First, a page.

Exploring the Role of Surveyors in Shaping Canberra’s Urban Landscape

Surveyors in Canberra use a variety of techniques to determine the true shape of land. They provide data for civil engineers who plan infrastructure, including roads, bridges and buildings.

These professionals are essential for projects that require a planning permit. They also help with zoning and overlays, such as those that protect vegetation, heritage or wildlife.

The National Capital Authority (NCA)

The National Capital Authority (NCA) performs a range of functions in respect of protecting the Commonwealth’s interest in planning and managing Canberra as Australia’s capital.

It prepares and administers a National Capital Plan that serves the interests of the Australian Government, the nation and its people. It shapes the future of the capital; manages and enhances the nationally significant parts of Canberra; and fosters awareness of Canberra as Australia’s national capital.

For the first 75 years of Canberra’s development, the design plan was based on the vision of the Americans Walter Burley Griffin and Marion Mahony Griffin that placed it as a ‘city in the landscape’ nestled amongst forested hills and astride the impounded waterway of the Molonglo River. The two land and water axes were aligned with four local mountain summits and crossed the city to link nationally significant building sites in conspicuous positions against the forested landscape as a backdrop.

Since self-government in 1988, planning has been governed increasingly by the global orthodox canon of increasing urban densification and high-rise buildings without regard for the significance of the context and setting of Canberra. The result is low priority of heritage considerations leading to loss of heritage precincts and downplaying of the historic landscape ethos that encapsulates Canberra’s unique character and symbolic meaning.


Canberra is known for its expansive parklands, lakes and urban forests. Treed spaces are a key feature of the city’s design and provide many benefits including cooling, shade and landscape amenity.

But the trees’ unique character is threatened by the accelerating pace of urban development and climatic change. As a result, the canopy cover in Canberra’s older suburbs is declining and new suburban areas are growing without extensive tree coverage.

In this paper, we explore the role of traversing in shaping Canberra’s urban landscape and how it can contribute to re-wilding and climate responsive urban planning and governance practices for cities as coupled human-natural systems.

In this study, we conducted interviews with experts from a range of disciplines that work with or have an interest in green spaces in Canberra. These experts reflected on the value of Canberra’s green spaces and discussed the Ecosystem Services (ESS) they provide.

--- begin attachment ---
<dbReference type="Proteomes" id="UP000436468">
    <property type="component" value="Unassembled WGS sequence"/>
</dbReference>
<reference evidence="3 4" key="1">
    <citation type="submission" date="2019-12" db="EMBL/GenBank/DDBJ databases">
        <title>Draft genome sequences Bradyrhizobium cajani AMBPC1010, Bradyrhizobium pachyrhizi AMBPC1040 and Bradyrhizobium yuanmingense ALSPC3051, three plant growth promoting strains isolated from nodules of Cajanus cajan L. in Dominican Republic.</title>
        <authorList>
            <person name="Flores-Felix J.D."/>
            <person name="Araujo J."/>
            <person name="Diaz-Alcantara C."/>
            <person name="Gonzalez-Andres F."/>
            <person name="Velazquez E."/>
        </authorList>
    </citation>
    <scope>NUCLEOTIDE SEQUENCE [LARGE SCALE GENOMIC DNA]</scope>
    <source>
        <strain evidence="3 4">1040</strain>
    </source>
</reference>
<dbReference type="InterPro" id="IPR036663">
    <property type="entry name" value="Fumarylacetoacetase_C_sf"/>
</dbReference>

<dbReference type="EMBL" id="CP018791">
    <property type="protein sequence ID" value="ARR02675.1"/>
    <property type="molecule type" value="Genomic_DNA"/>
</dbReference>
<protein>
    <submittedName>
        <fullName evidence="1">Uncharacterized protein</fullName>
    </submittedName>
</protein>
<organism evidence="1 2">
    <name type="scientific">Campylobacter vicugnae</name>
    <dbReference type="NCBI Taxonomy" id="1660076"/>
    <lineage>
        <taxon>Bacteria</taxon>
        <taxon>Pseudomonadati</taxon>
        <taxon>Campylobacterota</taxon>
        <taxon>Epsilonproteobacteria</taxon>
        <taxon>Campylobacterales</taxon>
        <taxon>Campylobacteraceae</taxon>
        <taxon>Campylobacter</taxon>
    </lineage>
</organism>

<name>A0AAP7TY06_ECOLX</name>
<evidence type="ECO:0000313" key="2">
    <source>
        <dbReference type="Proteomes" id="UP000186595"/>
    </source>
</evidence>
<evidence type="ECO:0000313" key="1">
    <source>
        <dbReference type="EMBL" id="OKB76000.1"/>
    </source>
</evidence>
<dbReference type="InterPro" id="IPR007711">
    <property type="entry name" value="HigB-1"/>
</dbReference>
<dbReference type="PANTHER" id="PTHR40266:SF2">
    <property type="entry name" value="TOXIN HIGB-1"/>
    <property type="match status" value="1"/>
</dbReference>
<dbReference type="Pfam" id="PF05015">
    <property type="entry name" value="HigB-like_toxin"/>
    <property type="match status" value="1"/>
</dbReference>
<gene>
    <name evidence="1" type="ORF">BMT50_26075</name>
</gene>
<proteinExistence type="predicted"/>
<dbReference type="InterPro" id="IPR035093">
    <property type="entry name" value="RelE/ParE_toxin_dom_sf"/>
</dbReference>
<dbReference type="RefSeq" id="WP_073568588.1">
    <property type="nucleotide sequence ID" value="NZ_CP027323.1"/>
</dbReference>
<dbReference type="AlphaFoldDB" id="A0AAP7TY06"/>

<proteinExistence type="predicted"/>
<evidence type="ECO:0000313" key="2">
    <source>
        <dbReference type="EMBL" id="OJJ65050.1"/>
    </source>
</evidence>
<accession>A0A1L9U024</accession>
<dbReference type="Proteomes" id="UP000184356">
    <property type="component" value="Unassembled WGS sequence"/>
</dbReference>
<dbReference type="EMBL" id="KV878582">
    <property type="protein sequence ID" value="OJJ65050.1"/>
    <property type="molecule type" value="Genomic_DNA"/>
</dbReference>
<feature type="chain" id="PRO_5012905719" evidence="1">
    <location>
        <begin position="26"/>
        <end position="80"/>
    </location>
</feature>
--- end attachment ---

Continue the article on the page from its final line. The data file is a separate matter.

Architects, engineers and planners depend on surveying data to design and construct buildings. They use topographic and 3D laser scanning surveys to understand the land.

They also use Geographic Information Systems (GIS) to present spatial information visually as maps, reports and charts. They overlay aerial and satellite images with GIS data to plan roads, utilities, and landscaping projects.

When planning a large infrastructure project, they need to be aware of the environment and how it affects construction. These measurements help them make informed decisions and ensure that the construction process goes smoothly.

Offsetting is a form of accounting that nullifies financial entries with equal but opposite entries to cancel out the original entry. It is a key principle of accounting and a powerful tool to limit or eliminate liabilities.


Surveyors use the latest technology to take measurements of land, and provide data that architects, engineers and planners need for planning and building. The data is then used to plan roads, bridges and utilities.

Surveyors make precise measurements to determine property boundaries, which can help prevent and resolve disputes. They also use their measuring equipment to create maps and reports that show changes in property lines.

They work outdoors and often cover long distances when conducting their surveys. This can be physically demanding, so employers often look for candidates with excellent physical stamina and problem-solving skills.

The job is generally full-time with a government or private organisation. During the course of a project, surveyors may travel across different parts of the country and stay away from home for an extended period.